Advisor of the month: September 2023
College of Science
What do you enjoy about your role in advising?
I enjoy my role in advising because of the trust and respect I have established with the students I work with each semester. I develop this strong relationship with my students over the years that they are on campus, working closely together to set goals each academic year. One thing I enjoy is the orientation part of advising, especially the one-on-one meetings with students and helping them with their academic plans. I enjoy sharing relevant resources with students to ensure that they are set on the right path to success each semester. I can get students set up and be the first person to get them excited about their first semester and the enthusiasm in their selected courses in the Biological Sciences major. As an advisor in the Department of Biological Sciences, I share events and opportunities for students to get involved, for instance sharing flyers about the department’s Facul-Tea series, which is a unique feature and initiative from our faculty. Even though I do not tutor students, I play a significant role in this regard by referring them to essential resources, including the Student Success Center for tutoring and review sessions and the Writing Center for help with their classes. I am there for these students constantly for them to have the best college experience. I keep track of my 330 advisees using Navigate. The part of advising I enjoy the most is monitoring and putting students on my watchlist and sending weekly reminders about the tasks/goals we discussed in our meetings. The responses I get from my students motivate me to go above and beyond to get them all that they need. I consider each student as a person and not just a number to the department.
In what ways have you contributed to advising in your department/area?
I have been in this role since January 2020 and I’m passionate about what I do for our students. A unique contribution to Biological Sciences is my passion for helping students from minority backgrounds, as well as non-minoritized groups, to succeed. As the only black advisor in my department, I’m particularly well-suited for this endeavor, which opens the door for other students who look like me. Traveling out of state I wear my “Hokie Gear” to showcase the appeal of Virginia Tech and creating opportunities to recruiting a more diverse array of out-of-state students to our campus. I also assist the department and the advising team in coordinating recruitment activities during Open House, Major Fairs, High School Spring Break, and the Black College Institute (BCI). I encourage students interested in undergraduate research to attend the Facul-Tea series to get first-hand information and knowledge about faculty and the research they do. I also occasionally coordinate with faculty members on special events for our majors, for example taking a group of students to the Fralin Biomedical Research Institute at VTC in Roanoke to tour several of the research labs. I do not only tell students to go but I’m there to see as well, which enables me to better articulate the work of VTC to all my advisees. I work closely with Biological Science Ambassadors to highlight the many clubs on campus and how they can get involved in leadership roles as students. Additionally, I have taken advantage of various professional development opportunities on campus to get the College of Science and the Department of Biological Sciences the feedback about students that the advisor needs. I have contributed to the COS Board of Advisors to support the growth of the department and the ideas generated to support the students in diverse ways. I have also served on the Advising Handbook Subcommittee for Orientation, Communication Plan, Advisor Resources, and Working with Student Populations Committee. I’m enthusiastic, approachable, easy to talk to and not afraid to dress up in my “mini-Hokie Bird” outfit to face students and parents during campus events. I see myself as the face of the department and the college and I want students to feel VT and Blacksburg are just like home.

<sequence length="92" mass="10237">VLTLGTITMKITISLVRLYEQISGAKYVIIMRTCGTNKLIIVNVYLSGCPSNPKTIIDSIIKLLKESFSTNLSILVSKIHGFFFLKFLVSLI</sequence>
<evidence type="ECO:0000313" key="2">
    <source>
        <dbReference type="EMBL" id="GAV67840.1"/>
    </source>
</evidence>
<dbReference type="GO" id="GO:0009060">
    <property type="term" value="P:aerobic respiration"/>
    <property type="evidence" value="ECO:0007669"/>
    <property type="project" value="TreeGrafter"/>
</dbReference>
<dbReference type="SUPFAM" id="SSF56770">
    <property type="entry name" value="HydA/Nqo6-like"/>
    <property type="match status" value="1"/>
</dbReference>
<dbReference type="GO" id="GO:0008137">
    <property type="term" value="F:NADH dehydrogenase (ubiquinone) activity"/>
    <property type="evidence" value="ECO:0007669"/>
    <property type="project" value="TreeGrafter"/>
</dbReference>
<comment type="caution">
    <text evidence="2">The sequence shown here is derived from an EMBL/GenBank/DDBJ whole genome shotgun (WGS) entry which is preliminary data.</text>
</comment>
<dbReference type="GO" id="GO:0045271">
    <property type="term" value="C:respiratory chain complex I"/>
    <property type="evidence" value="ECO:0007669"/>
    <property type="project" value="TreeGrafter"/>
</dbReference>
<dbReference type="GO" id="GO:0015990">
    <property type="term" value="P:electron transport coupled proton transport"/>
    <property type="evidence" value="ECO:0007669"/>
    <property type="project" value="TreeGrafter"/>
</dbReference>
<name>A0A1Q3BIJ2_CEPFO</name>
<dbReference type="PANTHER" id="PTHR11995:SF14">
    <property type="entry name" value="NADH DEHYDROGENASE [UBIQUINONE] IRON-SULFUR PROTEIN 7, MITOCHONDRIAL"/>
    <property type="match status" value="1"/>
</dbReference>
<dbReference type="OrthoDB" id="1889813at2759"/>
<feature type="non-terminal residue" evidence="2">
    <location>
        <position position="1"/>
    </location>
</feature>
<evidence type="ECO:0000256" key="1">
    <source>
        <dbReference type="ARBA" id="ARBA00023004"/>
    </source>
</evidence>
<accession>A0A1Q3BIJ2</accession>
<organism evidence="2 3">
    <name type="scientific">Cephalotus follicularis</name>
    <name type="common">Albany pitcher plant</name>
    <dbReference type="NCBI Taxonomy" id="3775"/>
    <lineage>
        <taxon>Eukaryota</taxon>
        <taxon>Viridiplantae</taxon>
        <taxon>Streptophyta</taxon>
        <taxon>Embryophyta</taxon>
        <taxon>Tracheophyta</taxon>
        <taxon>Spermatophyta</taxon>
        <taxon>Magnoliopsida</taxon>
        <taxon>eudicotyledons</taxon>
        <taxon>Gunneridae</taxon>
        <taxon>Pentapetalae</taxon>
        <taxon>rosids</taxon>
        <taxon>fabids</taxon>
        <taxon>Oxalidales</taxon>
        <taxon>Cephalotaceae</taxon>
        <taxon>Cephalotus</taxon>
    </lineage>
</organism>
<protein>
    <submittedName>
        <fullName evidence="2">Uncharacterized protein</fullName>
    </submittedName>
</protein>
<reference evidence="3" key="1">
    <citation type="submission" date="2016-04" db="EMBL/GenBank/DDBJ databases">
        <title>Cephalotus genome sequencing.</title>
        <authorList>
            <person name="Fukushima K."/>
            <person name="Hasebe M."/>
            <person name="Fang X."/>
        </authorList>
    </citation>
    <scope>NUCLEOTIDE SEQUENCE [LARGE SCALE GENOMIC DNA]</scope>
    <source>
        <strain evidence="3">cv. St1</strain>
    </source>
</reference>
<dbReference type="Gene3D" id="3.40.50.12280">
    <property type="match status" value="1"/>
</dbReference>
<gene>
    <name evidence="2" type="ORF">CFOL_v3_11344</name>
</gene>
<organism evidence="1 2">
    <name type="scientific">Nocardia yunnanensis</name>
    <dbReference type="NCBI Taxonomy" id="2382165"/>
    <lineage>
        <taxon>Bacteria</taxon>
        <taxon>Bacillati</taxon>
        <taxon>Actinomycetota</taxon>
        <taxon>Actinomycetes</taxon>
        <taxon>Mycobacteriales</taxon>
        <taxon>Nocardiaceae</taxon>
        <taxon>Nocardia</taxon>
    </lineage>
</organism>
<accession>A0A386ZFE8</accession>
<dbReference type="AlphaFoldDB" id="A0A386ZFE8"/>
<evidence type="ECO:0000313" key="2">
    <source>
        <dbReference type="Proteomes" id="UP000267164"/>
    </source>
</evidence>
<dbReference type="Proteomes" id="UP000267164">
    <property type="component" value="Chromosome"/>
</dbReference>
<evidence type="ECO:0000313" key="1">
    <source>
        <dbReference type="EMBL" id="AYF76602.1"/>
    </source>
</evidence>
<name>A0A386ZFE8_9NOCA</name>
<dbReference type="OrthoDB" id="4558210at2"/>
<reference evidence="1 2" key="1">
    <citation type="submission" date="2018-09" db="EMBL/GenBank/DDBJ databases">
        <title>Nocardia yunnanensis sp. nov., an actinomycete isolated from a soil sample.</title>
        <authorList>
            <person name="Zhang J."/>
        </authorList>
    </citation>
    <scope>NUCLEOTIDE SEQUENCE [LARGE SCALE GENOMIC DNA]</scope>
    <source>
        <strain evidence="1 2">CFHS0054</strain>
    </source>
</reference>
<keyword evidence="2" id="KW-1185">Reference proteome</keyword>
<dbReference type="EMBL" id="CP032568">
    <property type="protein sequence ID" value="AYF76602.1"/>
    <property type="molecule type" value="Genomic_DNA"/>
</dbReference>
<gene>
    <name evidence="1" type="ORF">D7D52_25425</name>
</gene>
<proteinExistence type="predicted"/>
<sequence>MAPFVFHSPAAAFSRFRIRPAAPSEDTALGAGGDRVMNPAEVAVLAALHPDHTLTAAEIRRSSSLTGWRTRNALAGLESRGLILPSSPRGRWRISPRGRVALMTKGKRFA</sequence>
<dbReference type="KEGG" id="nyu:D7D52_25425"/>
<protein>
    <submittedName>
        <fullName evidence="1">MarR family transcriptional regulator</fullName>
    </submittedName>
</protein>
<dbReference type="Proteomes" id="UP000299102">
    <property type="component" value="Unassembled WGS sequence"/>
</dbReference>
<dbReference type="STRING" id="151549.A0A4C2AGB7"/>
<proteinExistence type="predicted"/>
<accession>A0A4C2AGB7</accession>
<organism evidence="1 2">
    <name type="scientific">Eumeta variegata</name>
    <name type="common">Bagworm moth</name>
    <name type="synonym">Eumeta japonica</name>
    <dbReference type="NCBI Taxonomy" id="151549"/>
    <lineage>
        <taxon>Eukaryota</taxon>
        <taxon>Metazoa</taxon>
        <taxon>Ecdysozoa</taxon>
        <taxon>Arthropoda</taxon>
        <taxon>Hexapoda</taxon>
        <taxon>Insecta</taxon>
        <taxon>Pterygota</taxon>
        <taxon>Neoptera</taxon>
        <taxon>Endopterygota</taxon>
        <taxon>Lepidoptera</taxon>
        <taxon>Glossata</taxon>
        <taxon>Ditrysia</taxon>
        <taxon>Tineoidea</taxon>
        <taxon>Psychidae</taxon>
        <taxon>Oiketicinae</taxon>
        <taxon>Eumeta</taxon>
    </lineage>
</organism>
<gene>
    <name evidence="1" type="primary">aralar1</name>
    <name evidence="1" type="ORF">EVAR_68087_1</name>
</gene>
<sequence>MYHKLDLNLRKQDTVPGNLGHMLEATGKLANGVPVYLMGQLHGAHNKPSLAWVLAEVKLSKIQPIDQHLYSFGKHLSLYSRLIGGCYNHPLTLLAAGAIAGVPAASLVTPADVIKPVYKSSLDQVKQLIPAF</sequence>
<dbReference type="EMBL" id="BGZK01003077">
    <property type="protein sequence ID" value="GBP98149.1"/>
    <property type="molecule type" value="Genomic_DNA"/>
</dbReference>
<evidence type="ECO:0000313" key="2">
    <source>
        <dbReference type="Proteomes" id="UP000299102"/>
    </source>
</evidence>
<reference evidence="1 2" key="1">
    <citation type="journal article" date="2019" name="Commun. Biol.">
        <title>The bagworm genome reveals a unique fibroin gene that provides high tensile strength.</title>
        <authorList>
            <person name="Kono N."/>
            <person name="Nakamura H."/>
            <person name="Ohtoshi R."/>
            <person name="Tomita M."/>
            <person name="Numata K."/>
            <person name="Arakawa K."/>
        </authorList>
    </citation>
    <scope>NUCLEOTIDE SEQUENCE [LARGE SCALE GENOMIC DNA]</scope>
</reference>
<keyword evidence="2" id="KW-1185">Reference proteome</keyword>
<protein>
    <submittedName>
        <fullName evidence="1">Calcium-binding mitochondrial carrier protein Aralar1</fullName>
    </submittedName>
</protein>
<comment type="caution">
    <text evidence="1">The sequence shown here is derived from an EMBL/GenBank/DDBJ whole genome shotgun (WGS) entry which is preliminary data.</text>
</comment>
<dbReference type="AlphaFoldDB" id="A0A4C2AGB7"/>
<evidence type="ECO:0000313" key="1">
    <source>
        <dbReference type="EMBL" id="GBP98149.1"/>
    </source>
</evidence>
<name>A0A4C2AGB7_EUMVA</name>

What advice would you give to other professionals who want to a make a difference in the life of their students?
The minoritized population needs the connection with professionals to figure out how college works so they can fit into the community and be supported. My advice to other professionals is to be resourceful, patient, and a good listener for our students. We should continue to show empathy, especially for minoritized students who are members of First Generation, Underrepresented, and Underserved populations. Not all students are aware of the many resources on campus, and we must try to share such information. Communication is a big piece of advising and I encourage all professionals to try their best to seek the interest of their students wherever they are on campus.